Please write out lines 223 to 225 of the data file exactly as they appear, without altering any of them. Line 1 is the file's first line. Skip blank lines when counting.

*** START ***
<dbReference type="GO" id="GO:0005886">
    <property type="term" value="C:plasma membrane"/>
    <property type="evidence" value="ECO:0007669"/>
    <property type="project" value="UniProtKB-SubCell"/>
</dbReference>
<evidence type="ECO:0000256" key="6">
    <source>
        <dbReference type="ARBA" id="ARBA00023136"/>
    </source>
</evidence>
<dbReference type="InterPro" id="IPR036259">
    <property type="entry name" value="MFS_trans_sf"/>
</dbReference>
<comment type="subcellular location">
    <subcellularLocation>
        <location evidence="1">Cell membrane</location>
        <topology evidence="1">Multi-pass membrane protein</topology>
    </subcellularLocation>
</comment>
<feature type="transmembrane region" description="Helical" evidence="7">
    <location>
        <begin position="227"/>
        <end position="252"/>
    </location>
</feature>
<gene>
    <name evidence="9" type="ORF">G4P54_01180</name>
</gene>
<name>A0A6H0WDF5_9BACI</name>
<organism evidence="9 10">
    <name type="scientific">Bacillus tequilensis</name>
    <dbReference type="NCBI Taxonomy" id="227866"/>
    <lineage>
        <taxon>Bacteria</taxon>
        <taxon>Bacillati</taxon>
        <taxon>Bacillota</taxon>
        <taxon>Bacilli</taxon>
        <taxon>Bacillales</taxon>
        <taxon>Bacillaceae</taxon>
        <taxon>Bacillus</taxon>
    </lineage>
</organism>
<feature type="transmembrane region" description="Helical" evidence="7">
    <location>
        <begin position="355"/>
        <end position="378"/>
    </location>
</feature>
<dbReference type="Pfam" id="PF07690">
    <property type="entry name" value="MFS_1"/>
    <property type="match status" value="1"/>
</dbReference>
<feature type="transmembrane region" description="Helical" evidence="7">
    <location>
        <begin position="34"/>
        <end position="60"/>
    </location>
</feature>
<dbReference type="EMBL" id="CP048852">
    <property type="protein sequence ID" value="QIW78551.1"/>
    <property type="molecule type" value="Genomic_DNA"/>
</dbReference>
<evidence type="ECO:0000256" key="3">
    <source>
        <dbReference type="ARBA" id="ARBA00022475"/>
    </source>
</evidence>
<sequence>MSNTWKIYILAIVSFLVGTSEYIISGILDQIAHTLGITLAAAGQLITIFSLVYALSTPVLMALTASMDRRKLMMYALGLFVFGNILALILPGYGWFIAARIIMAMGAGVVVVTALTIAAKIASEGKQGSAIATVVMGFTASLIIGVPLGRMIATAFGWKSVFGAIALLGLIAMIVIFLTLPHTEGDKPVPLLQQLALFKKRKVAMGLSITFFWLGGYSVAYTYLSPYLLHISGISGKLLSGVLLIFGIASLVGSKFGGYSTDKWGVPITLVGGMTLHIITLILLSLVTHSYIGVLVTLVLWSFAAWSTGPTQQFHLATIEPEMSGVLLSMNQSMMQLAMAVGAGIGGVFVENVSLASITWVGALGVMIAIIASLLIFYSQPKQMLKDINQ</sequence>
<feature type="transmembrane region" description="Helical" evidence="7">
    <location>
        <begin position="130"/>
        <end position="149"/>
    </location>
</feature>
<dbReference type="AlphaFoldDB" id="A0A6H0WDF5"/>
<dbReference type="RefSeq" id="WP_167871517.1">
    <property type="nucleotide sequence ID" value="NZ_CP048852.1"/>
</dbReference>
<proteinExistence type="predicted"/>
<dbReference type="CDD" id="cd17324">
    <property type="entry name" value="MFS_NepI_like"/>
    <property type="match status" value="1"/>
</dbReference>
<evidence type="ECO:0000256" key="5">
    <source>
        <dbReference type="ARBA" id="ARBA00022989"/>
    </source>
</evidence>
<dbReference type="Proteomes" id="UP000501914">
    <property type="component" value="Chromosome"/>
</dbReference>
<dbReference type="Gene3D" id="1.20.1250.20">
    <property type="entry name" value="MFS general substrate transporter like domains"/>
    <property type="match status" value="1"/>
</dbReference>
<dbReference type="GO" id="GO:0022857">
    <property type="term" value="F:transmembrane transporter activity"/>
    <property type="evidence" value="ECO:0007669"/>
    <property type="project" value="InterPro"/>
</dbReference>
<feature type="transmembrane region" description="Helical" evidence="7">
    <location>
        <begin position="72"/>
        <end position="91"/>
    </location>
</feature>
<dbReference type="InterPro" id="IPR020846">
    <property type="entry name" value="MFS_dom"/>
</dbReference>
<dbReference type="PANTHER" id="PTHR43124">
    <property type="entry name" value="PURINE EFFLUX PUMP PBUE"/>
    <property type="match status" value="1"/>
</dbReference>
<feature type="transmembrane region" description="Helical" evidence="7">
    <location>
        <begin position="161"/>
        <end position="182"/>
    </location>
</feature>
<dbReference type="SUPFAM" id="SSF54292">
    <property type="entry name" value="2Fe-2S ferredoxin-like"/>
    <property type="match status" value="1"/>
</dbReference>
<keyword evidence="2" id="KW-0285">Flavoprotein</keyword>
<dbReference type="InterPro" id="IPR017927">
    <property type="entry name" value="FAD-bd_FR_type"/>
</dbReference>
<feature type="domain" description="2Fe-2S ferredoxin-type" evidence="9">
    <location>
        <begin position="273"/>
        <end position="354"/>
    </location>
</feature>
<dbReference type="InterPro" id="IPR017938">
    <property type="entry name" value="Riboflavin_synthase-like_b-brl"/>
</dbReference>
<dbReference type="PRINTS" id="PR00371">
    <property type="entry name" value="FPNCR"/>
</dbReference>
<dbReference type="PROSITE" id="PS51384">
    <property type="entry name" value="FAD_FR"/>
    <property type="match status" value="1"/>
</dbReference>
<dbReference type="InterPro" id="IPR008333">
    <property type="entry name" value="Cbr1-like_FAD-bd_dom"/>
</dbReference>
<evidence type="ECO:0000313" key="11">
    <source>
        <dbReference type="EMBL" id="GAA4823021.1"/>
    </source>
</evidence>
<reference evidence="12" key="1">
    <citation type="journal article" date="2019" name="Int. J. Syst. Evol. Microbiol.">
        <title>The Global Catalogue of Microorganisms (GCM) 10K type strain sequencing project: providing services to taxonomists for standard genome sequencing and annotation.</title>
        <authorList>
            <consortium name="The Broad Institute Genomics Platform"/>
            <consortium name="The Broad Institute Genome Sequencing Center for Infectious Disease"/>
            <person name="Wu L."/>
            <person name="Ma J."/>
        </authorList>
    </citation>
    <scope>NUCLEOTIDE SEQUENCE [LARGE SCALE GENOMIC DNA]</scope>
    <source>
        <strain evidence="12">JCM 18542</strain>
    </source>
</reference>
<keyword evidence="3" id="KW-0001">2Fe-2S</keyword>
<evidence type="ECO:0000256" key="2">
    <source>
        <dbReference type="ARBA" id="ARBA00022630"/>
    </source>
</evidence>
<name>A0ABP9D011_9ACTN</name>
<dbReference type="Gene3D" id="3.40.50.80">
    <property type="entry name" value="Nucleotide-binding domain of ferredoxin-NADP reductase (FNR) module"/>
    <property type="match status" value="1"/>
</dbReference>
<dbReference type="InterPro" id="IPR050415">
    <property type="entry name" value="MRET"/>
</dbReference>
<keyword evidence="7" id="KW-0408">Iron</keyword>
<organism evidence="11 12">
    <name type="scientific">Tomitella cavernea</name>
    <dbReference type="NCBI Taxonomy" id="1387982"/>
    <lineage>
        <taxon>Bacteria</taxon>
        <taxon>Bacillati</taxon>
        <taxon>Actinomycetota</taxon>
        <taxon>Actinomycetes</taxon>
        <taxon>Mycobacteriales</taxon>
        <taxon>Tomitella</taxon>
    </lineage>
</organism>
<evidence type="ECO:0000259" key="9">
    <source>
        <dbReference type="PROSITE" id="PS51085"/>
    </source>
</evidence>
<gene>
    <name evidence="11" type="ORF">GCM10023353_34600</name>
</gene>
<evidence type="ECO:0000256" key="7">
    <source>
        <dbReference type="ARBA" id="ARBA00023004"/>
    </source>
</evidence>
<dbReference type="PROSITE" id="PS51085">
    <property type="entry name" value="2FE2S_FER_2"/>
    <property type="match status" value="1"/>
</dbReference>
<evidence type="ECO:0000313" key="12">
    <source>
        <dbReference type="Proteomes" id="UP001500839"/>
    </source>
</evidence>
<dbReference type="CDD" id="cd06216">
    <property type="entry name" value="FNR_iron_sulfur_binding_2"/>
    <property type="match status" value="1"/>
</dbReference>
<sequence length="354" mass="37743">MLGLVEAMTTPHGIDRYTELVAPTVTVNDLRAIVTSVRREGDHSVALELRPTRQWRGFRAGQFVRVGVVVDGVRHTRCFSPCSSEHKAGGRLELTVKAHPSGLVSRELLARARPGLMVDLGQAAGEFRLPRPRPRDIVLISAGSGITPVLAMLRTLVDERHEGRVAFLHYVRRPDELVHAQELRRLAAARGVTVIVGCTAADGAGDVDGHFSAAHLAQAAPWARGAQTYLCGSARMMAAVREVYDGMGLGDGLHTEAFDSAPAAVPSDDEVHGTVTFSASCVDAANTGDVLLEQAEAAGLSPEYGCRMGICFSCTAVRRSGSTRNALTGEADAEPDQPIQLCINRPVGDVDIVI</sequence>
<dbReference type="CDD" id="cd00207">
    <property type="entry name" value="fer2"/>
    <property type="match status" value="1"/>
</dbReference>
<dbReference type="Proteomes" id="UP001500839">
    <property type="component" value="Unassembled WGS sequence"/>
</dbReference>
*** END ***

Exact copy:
    <property type="match status" value="1"/>
</dbReference>
<dbReference type="Proteomes" id="UP001500839">